ure policy will be the industrial devel
opment of Oregon.
Oregon postoffice ' returns for the
fiscal year show a marked increase
over the previous year.
Edward Everett Young urges a
special session of the legislature
to act on the Lewis and Clark centen
nial. It is reported from Prineville that
the farm residence of J. S. McMcen,
near Lamonta, was burned recently,
with all of the contents excepting a
few minor articles. The building
was almost, new.
Several Chinese pheasants have
been driven into the city from the
country around Albany. D. A. Kirk
patrick caught one under a bush, and
Mr. A. J. Hodges captured one in
the alley near his house.
The light testing plant of the Ash
land Oil company, at work south of
town, has been having ita share of
difficulties, and last Monday encoun
tered some boulders that put the tools
out of order for several hours.
General prosperity is reported from
the Grand Ronde valley.
Chinese pheasants are unusually
plentiful in Linn county.
Farmers about Salem refuse to'sell
wheat at 45 cents a bushel.
The business portion of Gresham
was almost wiped out by fire.
Rich strikes are be oming frequent
in the Cable Cove district,
A Roseburg Chinaman has had
both legs amputated below the knee.
A drunken man was robbed of $100
in the depot waiting room at Rose
burg. ' , .
Hops about Woodburn are begin
ning to move freely at about 10 cents
Astoria has not school room enough
to accommodate her increased school
Placer miners on Hungry creek
near Grants Pass kmake from $5 to
$10 per day.
' Great interest is manifested by Um
atilla farmers in the fair to be held
The men who robbed the dining
car at Roseburg have been arrested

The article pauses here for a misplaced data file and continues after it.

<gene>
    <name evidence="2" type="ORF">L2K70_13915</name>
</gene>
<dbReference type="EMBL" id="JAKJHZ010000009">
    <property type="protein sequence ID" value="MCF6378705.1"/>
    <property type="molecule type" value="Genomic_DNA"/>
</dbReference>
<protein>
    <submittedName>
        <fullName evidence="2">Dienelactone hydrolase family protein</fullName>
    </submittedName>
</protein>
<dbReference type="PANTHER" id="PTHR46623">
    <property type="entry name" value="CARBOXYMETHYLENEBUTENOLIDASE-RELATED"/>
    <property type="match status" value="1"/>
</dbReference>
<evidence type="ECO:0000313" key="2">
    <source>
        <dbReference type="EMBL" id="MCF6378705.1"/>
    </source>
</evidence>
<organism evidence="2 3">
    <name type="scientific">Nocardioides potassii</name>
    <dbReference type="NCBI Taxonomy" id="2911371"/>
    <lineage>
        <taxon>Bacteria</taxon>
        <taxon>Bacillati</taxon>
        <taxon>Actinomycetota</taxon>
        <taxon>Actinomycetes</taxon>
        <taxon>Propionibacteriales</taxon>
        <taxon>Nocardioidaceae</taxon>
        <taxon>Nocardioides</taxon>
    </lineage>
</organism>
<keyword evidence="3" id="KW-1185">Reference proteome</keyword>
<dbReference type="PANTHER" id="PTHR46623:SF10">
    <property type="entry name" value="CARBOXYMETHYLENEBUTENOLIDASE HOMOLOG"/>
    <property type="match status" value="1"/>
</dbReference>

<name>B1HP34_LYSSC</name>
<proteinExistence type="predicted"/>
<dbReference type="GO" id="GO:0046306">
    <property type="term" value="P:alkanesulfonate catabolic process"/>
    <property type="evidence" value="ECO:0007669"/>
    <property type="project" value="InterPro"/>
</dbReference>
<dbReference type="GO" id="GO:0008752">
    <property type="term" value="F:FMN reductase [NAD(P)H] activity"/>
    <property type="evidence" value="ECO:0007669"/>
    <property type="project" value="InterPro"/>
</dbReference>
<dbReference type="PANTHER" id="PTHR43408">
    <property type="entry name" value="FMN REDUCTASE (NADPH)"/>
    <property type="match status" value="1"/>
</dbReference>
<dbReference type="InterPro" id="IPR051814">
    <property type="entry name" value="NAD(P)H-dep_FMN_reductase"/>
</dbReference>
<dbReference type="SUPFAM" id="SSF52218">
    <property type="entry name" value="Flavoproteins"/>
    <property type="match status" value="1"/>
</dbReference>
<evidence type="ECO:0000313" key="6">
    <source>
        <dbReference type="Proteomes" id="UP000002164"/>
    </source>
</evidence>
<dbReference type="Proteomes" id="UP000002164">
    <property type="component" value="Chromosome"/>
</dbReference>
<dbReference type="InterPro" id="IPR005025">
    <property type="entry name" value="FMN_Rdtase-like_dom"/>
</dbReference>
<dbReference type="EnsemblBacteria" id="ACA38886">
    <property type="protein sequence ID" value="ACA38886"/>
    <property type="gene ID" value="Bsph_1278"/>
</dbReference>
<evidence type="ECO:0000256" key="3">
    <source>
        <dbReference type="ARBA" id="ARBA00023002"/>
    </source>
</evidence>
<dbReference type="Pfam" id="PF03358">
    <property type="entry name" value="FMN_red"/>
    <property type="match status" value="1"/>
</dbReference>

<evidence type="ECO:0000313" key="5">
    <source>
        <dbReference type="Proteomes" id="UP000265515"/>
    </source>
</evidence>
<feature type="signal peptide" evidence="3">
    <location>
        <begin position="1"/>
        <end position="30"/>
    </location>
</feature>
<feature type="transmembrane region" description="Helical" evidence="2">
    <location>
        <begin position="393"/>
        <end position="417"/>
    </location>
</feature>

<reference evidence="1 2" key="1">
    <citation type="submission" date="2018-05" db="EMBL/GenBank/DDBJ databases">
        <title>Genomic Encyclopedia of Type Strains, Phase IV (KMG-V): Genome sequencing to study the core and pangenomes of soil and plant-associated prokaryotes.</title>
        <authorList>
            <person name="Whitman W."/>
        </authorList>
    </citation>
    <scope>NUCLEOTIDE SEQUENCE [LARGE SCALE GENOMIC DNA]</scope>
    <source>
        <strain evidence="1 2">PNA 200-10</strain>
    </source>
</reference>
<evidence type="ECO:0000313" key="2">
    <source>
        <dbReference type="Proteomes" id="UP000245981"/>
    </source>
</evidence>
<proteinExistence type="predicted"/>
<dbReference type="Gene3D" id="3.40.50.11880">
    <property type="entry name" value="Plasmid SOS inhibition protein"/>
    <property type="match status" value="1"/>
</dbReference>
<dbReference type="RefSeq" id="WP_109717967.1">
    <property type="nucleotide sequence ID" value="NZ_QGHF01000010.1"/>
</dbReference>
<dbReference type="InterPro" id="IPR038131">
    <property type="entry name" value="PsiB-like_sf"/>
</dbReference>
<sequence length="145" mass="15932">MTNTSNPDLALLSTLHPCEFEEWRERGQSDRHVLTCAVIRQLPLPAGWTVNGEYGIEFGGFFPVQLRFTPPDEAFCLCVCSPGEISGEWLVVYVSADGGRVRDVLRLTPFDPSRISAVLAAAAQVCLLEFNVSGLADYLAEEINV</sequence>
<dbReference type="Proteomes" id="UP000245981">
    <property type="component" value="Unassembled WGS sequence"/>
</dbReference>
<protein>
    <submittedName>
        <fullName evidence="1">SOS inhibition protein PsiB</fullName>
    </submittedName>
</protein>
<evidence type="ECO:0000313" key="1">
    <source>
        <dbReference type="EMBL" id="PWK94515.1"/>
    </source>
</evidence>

in San Francisco.
At the government fish hatchery on
the Clackamas over 240,000 salmuh
eggs were taken in one day.
Wheat Walla Walla, nominal
5353c; bluestem, 54c; valley, 54.
Flour best grades, $2.653.50 per
barrel; graham, $2.60.
Oats Old, 90$1 percental.
Barley Feed, $15 15.50; brewing,
$16.00 per ton.
Millstuffs Bran, $17 13; mid
dlings, $2021; shorts, $19g20;chop,
Hay Timothy, $1113; clover,
$79.50; Oregon wild hay, $56 per
Butter Fancy creamery, 25 27 4"c;
dairy. 1820o; store, 12J15e per
Eggs Storage 20c; fresh 2325o.
Cheese :Full cream, twins, t
13c; Young America, 1314o per
Poultry Chickens, mixed, $3.00
4.00; hens, $4.00(34.60; dressed, 10
11c per pound; springs, $2.00(33.50
per dozen ; ducks, $3 for old; $3.00
(S4.00 lor young; geese, $69 per
dozen ; turkeys, live, 12 15c; dressed,
100 12 c per pound.
Mutton Lambs, 8)c, gross;
dressed, 6$6)c per pound; sheep,
$3.25, gross; dressed, 6c per lb.
Hogs Gross, heavy, f 636. 25
light, $4.7o5; dressed, 77)io per
Veal Small. 89c; large, 7
7Jie per pound.
Beef Groes top steers, $3.50(54.00;
cows and heifers, $3.00 3. 50; dressed
beef, 58o per pound.
Hops 8sit9$c per pound.
Wool Valley, 11 3 12 tfo ; Eastern
Oregon, 8 Mc; mohair, 20321c per
Potatoes $1(9 $1.15 per sack.
The Seine is 407 miles in length
and during the lower part of its course
frequently attains a width of a mile.
Next in cost to the war of the re
bellion was the Franco-Prussian war
in-1870. It cosit in round numbers
There are hints from Paris of the
return of the once fashionable fervon
iere a jewel to be worn on the fore
head and held in place either bv a
velvet band or a fillet of gold.
BLOODY FIGHT AT A CHURCH.
Family Feud Causes tit Death of Four Men
Mors Trouble Expected.
Knoxville, Tenn., Oct. 9. In a
bloody fight at the Union Baptist
church, at Big Springs, 10 miles
from Tazewell, Tenn., four men were